Fortunately, they all had a fondness for language, as each woman clocked in numerous hours of reading as well. Also a perk was the brush with writing that nearly each woman was privy to. There’s the English major graduate, the woman who wrote articles for a weekly paper, the writer of cookbooks and a former writer/editor from the Santa Cruz Sentinel. Together, combining their talents, they began the arduous process, which included among other things, compiling a “prop box.”

Varcados plunks it on the bountiful table and opens it up. She pulls out piles of papers, newspaper clippings, photos of models in ads, a story about another book club that wrote its own book and most importantly (and the thing that gets the most laughs) a yellow “caution” tape—the type used to cordon off a crime scene. Each ‘prop’ in the box was used in an inspirational manner to help the women, in essence, get into character as writers, and also get into the minds of the characters they were writing about.

It could seem to outsiders that trying to get the ideas and thoughts of five women on paper could be a mystery unto itself. But they had their own successful style, with Varcados serving as the chief transcriber. Chapters were doled out, and the work moved forward in a collaborative fashion. Somehow, it coalesced and a novel began to take shape. The story? A delightful romp of a read—lighthearted, fun, fiction, pure mystery, with a dollop of chick lit on top. Frankly, the book might be more appealing to women, but then again, what do you expect from a book written by five women who belong to a women’s mystery book club?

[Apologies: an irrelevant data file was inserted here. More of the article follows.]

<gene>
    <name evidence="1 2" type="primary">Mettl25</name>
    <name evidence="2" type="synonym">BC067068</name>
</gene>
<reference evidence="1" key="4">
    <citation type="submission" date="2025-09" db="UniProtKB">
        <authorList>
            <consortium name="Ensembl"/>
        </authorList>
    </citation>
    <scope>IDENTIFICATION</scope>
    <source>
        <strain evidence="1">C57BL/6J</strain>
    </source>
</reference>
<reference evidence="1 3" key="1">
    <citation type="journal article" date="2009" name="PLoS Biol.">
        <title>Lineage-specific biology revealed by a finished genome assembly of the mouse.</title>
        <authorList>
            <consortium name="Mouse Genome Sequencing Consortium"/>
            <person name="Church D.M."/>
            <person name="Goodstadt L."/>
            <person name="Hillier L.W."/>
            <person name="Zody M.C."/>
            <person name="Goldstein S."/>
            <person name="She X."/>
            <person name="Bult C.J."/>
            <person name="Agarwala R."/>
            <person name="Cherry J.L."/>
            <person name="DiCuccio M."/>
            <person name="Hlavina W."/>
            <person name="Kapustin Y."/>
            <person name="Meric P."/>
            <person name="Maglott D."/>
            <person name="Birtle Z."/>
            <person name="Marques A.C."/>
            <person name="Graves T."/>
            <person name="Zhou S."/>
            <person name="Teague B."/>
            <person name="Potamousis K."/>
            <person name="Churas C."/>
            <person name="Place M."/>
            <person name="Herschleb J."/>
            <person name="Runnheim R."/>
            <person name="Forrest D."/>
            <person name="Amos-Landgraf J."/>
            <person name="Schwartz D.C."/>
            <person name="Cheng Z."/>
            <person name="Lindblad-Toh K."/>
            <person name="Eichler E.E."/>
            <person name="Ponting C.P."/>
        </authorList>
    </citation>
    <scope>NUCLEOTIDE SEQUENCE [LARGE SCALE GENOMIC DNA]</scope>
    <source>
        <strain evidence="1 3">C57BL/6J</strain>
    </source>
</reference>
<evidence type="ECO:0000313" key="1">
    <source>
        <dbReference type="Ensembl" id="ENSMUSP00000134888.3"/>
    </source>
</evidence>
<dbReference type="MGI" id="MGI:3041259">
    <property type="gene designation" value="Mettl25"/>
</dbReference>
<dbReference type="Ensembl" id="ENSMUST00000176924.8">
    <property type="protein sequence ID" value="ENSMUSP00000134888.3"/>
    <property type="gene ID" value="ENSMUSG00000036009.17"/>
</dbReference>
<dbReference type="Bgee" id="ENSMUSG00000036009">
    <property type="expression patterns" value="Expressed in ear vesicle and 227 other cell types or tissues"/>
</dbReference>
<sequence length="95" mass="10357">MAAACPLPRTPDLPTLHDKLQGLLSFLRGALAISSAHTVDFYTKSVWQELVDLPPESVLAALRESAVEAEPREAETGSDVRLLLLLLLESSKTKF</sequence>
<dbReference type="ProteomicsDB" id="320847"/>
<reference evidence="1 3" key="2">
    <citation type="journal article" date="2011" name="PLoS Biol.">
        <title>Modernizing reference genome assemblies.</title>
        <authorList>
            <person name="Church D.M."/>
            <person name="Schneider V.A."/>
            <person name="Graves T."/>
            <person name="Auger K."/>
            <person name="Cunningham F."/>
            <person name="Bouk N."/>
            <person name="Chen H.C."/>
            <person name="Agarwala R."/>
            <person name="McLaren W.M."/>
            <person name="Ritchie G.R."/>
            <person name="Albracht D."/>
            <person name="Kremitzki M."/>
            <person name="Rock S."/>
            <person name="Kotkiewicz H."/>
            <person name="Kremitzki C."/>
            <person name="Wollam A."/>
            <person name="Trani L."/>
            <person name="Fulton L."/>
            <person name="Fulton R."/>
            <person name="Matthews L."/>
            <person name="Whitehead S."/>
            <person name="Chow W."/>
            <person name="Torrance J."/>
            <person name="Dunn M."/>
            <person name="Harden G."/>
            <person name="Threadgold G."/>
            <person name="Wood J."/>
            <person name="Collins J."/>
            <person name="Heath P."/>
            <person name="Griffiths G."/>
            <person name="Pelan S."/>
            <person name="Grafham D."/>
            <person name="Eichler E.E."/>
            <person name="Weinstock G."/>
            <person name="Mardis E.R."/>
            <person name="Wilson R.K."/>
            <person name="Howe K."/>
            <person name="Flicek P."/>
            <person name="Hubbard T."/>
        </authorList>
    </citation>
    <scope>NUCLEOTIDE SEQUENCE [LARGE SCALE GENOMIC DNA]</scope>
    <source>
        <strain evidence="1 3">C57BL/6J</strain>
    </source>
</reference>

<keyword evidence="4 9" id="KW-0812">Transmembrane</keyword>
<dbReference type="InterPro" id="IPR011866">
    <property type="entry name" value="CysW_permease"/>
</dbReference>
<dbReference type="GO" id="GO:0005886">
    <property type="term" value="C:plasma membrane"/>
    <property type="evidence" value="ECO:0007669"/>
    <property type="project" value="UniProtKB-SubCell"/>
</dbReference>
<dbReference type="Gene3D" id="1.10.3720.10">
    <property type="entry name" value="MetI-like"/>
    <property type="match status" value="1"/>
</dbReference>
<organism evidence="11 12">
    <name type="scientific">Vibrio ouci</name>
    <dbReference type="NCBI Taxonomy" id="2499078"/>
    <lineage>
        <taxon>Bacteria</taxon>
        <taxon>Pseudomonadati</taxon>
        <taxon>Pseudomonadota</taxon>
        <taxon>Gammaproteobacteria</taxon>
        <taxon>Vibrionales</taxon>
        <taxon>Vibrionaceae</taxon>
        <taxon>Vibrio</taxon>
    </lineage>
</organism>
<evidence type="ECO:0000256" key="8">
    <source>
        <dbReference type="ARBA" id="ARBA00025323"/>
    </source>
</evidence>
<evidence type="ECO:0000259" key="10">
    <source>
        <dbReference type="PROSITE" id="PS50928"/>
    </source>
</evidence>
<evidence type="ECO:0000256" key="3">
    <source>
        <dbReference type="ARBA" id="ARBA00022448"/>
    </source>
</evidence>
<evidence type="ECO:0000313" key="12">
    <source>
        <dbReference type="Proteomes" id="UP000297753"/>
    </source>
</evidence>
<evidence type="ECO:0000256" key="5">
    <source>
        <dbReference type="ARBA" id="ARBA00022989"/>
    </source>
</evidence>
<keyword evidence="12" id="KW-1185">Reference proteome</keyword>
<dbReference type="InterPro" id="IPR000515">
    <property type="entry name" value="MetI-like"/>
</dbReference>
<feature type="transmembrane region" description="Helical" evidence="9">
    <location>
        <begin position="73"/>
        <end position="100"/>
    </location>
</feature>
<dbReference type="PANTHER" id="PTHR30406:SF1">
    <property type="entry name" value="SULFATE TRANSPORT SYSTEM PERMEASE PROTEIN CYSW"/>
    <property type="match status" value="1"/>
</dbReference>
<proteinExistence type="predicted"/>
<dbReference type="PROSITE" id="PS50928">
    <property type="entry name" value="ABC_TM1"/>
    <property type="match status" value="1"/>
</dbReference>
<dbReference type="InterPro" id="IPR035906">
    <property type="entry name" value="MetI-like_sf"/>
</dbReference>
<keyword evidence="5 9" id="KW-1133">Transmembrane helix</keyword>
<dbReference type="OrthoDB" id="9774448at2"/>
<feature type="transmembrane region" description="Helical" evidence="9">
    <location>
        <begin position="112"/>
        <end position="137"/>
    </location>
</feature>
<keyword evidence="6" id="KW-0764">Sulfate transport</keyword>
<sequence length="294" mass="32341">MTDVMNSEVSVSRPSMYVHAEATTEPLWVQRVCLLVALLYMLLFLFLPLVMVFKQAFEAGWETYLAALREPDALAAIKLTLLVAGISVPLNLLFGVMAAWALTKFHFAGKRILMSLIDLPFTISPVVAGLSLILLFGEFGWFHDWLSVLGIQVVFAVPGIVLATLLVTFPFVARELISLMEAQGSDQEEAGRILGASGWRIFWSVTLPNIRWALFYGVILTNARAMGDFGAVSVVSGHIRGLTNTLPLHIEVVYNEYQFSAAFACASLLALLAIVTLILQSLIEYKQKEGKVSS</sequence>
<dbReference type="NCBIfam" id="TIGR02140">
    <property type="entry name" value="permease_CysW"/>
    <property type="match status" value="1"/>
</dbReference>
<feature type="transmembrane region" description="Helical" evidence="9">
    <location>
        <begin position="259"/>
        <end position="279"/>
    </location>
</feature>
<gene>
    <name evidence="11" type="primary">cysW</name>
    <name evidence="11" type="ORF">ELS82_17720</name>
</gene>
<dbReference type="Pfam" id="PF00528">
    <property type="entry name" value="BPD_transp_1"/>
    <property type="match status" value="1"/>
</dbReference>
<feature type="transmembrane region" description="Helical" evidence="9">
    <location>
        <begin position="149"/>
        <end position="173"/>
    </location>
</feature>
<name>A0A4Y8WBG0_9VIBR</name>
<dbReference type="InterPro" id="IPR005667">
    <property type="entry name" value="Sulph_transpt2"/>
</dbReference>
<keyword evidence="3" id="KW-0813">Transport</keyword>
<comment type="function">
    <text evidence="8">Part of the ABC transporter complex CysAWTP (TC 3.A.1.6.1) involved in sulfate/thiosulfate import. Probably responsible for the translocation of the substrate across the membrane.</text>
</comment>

“The Jewel Box” tells the story of Karin Blake. She lives in the Venice beach area in balmy, Southern California, and she works for a catering company. Her boyfriend/colleague/fiancé, Mark, is found murdered. From there, things become curious. Blake is sent to Capitola to work a catering gig where she meets a cadre of fascinating characters. Somehow, the towns of Capitola and Venice connect and lead us toward discovering the mystery behind Mark’s murder. It’s a charming and cool read. You can tear into it and finish the book in no time.

But why the self-publishing route for such a catchy story? The women chime in: They didn’t want to wait. The Jewel Box Gang, as they call themselves, was simply eager to move forward with their project. But don’t think the story ends there. A search for an agent and publisher could definitely still be in the works, as well as a sequel and maybe even a screenplay. And yes, they’re going to pursue the Oprah route as well.

“We printed 700 copies,” Ortiz says, “and I think we’d be just as happy if it never prints again, or if it printed another 7 million. Well … maybe not.”

They roar with laughter. Hey, 7 million copies and J.K. Rowling status? Not too shabby. So keep your eyes out for Mysty W. Moonfree—who knows what mysterious adventure she’ll reveal next.

The authors of “The Jewel Box,” all from the local Women of Mystery Book Club, will be presenting their book at 7:30 p.m. on Tuesday, Sept. 18 at the Capitola Book Café, 1475 41st Ave., Capitola. The book sells for $10.95 at the bookstore. For more information, call 462-4415.